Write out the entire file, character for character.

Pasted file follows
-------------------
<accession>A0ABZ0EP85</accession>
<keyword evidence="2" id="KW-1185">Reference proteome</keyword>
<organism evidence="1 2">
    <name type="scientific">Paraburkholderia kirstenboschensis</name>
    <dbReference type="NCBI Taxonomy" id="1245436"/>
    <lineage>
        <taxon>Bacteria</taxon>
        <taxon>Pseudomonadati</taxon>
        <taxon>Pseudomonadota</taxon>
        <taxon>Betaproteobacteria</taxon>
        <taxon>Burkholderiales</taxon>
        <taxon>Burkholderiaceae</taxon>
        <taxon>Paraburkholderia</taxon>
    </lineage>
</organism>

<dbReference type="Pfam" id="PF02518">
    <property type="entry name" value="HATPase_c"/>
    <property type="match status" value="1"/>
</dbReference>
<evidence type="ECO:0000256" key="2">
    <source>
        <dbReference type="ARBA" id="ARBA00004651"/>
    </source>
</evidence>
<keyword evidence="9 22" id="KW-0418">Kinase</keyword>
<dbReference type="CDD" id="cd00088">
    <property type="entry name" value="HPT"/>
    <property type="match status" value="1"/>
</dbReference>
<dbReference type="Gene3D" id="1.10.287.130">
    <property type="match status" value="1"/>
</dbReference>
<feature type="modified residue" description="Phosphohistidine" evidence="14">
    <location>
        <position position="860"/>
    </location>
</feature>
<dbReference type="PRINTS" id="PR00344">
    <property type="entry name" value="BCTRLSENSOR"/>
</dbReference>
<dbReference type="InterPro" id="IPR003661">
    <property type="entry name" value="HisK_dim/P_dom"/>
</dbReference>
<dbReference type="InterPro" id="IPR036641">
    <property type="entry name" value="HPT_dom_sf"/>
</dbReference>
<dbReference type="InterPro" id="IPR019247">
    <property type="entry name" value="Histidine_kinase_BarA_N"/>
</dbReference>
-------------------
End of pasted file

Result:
<accession>A0ABZ0EP85</accession>
<keyword evidence="2" id="KW-1185">Reference proteome</keyword>
<organism evidence="1 2">
    <name type="scientific">Paraburkholderia kirstenboschensis</name>
    <dbReference type="NCBI Taxonomy" id="1245436"/>
    <lineage>
        <taxon>Bacteria</taxon>
        <taxon>Pseudomonadati</taxon>
        <taxon>Pseudomonadota</taxon>
        <taxon>Betaproteobacteria</taxon>
        <taxon>Burkholderiales</taxon>
        <taxon>Burkholderiaceae</taxon>
        <taxon>Paraburkholderia</taxon>
    </lineage>
</organism>

<dbReference type="Pfam" id="PF02518">
    <property type="entry name" value="HATPase_c"/>
    <property type="match status" value="1"/>
</dbReference>
<evidence type="ECO:0000256" key="2">
    <source>
        <dbReference type="ARBA" id="ARBA00004651"/>
    </source>
</evidence>
<keyword evidence="9 22" id="KW-0418">Kinase</keyword>
<dbReference type="CDD" id="cd00088">
    <property type="entry name" value="HPT"/>
    <property type="match status" value="1"/>
</dbReference>
<dbReference type="Gene3D" id="1.10.287.130">
    <property type="match status" value="1"/>
</dbReference>
<feature type="modified residue" description="Phosphohistidine" evidence="14">
    <location>
        <position position="860"/>
    </location>
</feature>
<dbReference type="PRINTS" id="PR00344">
    <property type="entry name" value="BCTRLSENSOR"/>
</dbReference>
<dbReference type="InterPro" id="IPR003661">
    <property type="entry name" value="HisK_dim/P_dom"/>
</dbReference>
<dbReference type="InterPro" id="IPR036641">
    <property type="entry name" value="HPT_dom_sf"/>
</dbReference>
<dbReference type="InterPro" id="IPR019247">
    <property type="entry name" value="Histidine_kinase_BarA_N"/>
</dbReference>